As the 16th annual Westival gets underway, festival goers old and new descend on Gladstone Heritage Village in Western Australia and immediately settle into their rival camps: Aboriginal and Morris dancers, punk rockers and ukulele players, winos and musos. Among them are pretentious theremin technician Roland (Robert Sheehan), an Irish dog-washer making his Westival debut in the small workshop hut, and folksy fiddler Keevey (Rebecca Breeds), a seasoned pro who tours with family outfit The Warrickins. Following an ampli-frying duet in which Roland recognises latent talent in Keevey, their mutual attraction threatens to give way to unrequited admiration when he inadvertently criticises her folk rock roots.
Ben Elton’s first film since Maybe Baby in 2000, after which he moved to Freemantle, Western Australia and gained Australian citizenship, Three Summers draws from his experiences of nearby Fairbridge folk festival and presumably his marriage to a bass player to tell the story of a fictional festival. While ostensibly a romantic comedy, and despite the writer-directer’s assurances to the contrary, the film — like Elton’s early work — is also a thinly veiled political satire, this time challenging Australia’s mistreatment of its original and refugee populations. The audience’s introduction to Westival, via Queenie’s (Magda Szubanski) regional radio show Festival Folk, begins with an acknowledgement of the Aboriginal tribe and their claim to the surrounding land.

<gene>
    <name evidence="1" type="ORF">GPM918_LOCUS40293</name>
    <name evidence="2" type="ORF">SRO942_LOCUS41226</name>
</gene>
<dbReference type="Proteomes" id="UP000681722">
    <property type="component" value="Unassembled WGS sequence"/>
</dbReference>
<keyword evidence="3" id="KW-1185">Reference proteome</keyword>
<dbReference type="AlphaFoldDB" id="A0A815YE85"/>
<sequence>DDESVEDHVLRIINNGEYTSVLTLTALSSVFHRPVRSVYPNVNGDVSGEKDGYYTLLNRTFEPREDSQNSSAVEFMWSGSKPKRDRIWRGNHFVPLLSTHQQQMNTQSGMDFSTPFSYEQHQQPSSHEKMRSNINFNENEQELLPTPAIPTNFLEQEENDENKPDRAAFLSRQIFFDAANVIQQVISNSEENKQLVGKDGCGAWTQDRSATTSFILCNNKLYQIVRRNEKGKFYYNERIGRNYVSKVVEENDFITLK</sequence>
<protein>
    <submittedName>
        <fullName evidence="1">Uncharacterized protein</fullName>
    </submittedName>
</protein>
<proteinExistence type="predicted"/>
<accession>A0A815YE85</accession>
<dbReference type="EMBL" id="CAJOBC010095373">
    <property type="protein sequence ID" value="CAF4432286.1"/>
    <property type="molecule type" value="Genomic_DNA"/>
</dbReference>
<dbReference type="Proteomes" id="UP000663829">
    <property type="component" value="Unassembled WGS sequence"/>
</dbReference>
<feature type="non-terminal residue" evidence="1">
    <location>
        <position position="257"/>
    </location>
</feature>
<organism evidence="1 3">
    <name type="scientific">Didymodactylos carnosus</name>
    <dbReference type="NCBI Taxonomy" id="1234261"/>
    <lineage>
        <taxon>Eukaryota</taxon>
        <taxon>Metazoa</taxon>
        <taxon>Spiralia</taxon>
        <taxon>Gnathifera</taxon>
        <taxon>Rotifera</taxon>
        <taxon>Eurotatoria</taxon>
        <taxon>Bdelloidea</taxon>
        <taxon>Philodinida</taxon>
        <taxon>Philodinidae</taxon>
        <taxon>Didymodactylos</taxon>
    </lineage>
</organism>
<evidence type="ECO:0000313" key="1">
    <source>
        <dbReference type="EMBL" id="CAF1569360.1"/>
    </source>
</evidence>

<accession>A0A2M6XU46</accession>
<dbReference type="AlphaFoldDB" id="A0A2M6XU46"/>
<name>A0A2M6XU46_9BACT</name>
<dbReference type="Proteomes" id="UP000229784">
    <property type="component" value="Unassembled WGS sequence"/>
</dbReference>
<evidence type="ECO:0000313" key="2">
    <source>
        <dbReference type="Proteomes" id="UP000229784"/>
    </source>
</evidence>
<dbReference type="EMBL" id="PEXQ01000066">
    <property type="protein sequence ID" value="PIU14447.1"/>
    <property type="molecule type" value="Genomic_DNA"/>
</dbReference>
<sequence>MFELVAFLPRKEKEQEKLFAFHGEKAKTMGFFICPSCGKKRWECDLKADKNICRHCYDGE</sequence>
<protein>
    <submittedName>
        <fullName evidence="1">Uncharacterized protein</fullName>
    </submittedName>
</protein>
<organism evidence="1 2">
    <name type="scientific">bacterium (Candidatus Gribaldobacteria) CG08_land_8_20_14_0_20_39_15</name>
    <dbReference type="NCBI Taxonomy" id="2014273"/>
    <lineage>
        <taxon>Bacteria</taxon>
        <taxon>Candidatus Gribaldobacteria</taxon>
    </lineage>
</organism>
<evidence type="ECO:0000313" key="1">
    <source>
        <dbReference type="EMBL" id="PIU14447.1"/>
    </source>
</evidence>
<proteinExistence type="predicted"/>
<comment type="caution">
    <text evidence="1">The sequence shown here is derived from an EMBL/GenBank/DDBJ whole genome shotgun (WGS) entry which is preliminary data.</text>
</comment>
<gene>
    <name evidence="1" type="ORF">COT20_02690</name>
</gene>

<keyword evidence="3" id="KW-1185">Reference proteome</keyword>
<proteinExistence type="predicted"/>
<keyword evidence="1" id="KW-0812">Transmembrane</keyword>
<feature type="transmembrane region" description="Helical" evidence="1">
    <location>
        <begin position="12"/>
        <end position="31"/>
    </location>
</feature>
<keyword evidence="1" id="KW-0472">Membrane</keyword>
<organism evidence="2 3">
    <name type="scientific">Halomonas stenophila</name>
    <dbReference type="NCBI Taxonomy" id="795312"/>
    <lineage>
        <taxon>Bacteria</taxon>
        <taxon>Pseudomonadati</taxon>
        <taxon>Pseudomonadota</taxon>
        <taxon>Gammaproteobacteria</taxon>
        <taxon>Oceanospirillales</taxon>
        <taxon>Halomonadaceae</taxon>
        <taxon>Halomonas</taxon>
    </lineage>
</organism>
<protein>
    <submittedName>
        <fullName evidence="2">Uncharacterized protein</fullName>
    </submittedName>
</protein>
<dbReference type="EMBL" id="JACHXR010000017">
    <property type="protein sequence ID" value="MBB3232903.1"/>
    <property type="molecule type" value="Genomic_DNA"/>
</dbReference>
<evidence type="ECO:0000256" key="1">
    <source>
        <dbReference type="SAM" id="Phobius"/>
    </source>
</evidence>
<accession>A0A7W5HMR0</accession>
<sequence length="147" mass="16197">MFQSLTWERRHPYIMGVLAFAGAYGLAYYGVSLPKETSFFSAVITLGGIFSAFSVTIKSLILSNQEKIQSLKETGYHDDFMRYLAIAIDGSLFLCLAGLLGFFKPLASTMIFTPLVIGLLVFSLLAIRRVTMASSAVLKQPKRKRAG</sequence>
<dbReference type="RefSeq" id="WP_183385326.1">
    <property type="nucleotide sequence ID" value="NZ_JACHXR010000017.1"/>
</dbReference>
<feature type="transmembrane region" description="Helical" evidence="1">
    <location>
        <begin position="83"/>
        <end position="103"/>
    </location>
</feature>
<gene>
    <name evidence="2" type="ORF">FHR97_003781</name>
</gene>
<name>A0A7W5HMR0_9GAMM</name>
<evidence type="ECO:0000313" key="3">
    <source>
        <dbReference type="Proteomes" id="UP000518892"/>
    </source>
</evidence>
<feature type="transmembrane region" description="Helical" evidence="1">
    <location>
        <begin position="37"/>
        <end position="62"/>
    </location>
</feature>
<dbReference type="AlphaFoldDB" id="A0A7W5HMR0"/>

Subtlety may not be Elton’s strongest suit but ensemble comedy surely is, and for Three Summers he has lined up some real headline actors — Szubanski included. Highlights include Adriane Daff as Diamond, a prog-rocker who reworks Australian classics (“Cry, Kookaburra, cry”) while campaigning against the tampon tax; Kate Box as Linda, a despotic security guard who requires young patrons to provide two forms of photo-ID; and Deborah Mailman, an Alcoholics Anonymous councilor who is left to work out of a disused bar that still receives accidental deliveries of beer. Of the supporting cast members Kelton Pell and Michael Caton get the most to work with as tribal leader and Morris dancer respectfully, their antagonism producing many of the film’s most pointed and poignant moments.
Protagonists Roland and Keevey have their share of differences too, though their disagreements are mostly limited to the world of music — though the question of heritage does crop up when the latter is required to justify her Irish birthright. Sheehan — by now a festival favourite, with films The Messenger, The Road Within and Jet Trash having appeared in programmes past — remains as charismatic as ever, delivering another live-wire performance that is as kinetic as it is compelling. Techno Folk Funk might be a non-starter but at least the theremin has finally found its Brian Wilson. Breeds, meanwhile, charms in her first leading role, having left Home and Away in 2012 to appear in the likes of Pretty Little Liars and The Originals. Her relationship with her alcoholic father (John Waters) is superficial but nicely played.
Likable and well-observed, Three Summers could have easily sustained itself on folking puns and effortlessly endeared Elton to his new compatriots. That it attempts to address issues of inequality and injustice and risks alienating more than just the ukulele players in the audience is to the film’s undeniable credit. It’s Australia in a tent, expertly pitched.